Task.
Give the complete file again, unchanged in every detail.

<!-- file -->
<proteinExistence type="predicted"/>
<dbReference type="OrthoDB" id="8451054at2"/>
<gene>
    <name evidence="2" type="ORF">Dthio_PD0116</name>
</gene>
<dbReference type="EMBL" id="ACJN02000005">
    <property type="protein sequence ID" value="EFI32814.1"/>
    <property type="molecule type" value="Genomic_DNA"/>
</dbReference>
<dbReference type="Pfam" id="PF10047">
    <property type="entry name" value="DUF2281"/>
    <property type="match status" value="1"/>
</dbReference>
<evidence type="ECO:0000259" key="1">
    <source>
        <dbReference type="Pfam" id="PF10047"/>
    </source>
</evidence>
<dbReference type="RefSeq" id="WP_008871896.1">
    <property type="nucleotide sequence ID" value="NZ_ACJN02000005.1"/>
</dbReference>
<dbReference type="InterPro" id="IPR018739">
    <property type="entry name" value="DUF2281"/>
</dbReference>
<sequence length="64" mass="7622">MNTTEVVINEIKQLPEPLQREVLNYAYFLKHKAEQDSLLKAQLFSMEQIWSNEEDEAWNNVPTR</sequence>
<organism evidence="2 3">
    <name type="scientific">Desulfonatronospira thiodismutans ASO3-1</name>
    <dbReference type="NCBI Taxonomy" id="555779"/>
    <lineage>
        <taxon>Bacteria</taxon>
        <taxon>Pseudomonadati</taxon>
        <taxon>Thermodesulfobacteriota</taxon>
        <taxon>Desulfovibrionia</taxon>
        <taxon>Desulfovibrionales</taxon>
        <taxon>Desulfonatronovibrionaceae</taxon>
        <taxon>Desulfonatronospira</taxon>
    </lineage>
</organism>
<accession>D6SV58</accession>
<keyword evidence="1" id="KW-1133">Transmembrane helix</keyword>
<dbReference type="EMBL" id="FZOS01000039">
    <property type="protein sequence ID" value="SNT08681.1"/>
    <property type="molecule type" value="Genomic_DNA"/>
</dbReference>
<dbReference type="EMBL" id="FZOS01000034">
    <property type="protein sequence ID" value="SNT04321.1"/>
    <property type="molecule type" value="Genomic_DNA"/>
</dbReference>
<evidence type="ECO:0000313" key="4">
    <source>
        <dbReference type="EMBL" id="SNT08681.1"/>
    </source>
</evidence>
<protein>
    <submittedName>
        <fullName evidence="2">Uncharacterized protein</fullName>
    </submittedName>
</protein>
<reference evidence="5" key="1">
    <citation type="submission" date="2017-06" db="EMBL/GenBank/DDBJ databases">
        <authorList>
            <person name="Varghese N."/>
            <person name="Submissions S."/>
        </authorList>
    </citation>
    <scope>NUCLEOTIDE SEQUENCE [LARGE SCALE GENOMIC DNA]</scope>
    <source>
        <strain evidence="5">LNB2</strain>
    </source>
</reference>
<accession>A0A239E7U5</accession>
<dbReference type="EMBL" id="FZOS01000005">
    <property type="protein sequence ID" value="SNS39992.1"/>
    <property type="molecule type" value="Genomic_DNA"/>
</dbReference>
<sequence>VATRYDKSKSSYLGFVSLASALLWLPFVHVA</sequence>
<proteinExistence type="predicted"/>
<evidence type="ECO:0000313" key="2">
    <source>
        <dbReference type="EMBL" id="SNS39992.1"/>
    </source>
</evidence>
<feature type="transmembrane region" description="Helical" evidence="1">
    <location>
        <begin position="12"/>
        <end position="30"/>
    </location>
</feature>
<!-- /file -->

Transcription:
<proteinExistence type="predicted"/>
<dbReference type="OrthoDB" id="8451054at2"/>
<gene>
    <name evidence="2" type="ORF">Dthio_PD0116</name>
</gene>
<dbReference type="EMBL" id="ACJN02000005">
    <property type="protein sequence ID" value="EFI32814.1"/>
    <property type="molecule type" value="Genomic_DNA"/>
</dbReference>
<dbReference type="Pfam" id="PF10047">
    <property type="entry name" value="DUF2281"/>
    <property type="match status" value="1"/>
</dbReference>
<evidence type="ECO:0000259" key="1">
    <source>
        <dbReference type="Pfam" id="PF10047"/>
    </source>
</evidence>
<dbReference type="RefSeq" id="WP_008871896.1">
    <property type="nucleotide sequence ID" value="NZ_ACJN02000005.1"/>
</dbReference>
<dbReference type="InterPro" id="IPR018739">
    <property type="entry name" value="DUF2281"/>
</dbReference>
<sequence length="64" mass="7622">MNTTEVVINEIKQLPEPLQREVLNYAYFLKHKAEQDSLLKAQLFSMEQIWSNEEDEAWNNVPTR</sequence>
<organism evidence="2 3">
    <name type="scientific">Desulfonatronospira thiodismutans ASO3-1</name>
    <dbReference type="NCBI Taxonomy" id="555779"/>
    <lineage>
        <taxon>Bacteria</taxon>
        <taxon>Pseudomonadati</taxon>
        <taxon>Thermodesulfobacteriota</taxon>
        <taxon>Desulfovibrionia</taxon>
        <taxon>Desulfovibrionales</taxon>
        <taxon>Desulfonatronovibrionaceae</taxon>
        <taxon>Desulfonatronospira</taxon>
    </lineage>
</organism>
<accession>D6SV58</accession>
<keyword evidence="1" id="KW-1133">Transmembrane helix</keyword>
<dbReference type="EMBL" id="FZOS01000039">
    <property type="protein sequence ID" value="SNT08681.1"/>
    <property type="molecule type" value="Genomic_DNA"/>
</dbReference>
<dbReference type="EMBL" id="FZOS01000034">
    <property type="protein sequence ID" value="SNT04321.1"/>
    <property type="molecule type" value="Genomic_DNA"/>
</dbReference>
<evidence type="ECO:0000313" key="4">
    <source>
        <dbReference type="EMBL" id="SNT08681.1"/>
    </source>
</evidence>
<protein>
    <submittedName>
        <fullName evidence="2">Uncharacterized protein</fullName>
    </submittedName>
</protein>
<reference evidence="5" key="1">
    <citation type="submission" date="2017-06" db="EMBL/GenBank/DDBJ databases">
        <authorList>
            <person name="Varghese N."/>
            <person name="Submissions S."/>
        </authorList>
    </citation>
    <scope>NUCLEOTIDE SEQUENCE [LARGE SCALE GENOMIC DNA]</scope>
    <source>
        <strain evidence="5">LNB2</strain>
    </source>
</reference>
<accession>A0A239E7U5</accession>
<dbReference type="EMBL" id="FZOS01000005">
    <property type="protein sequence ID" value="SNS39992.1"/>
    <property type="molecule type" value="Genomic_DNA"/>
</dbReference>
<sequence>VATRYDKSKSSYLGFVSLASALLWLPFVHVA</sequence>
<proteinExistence type="predicted"/>
<evidence type="ECO:0000313" key="2">
    <source>
        <dbReference type="EMBL" id="SNS39992.1"/>
    </source>
</evidence>
<feature type="transmembrane region" description="Helical" evidence="1">
    <location>
        <begin position="12"/>
        <end position="30"/>
    </location>
</feature>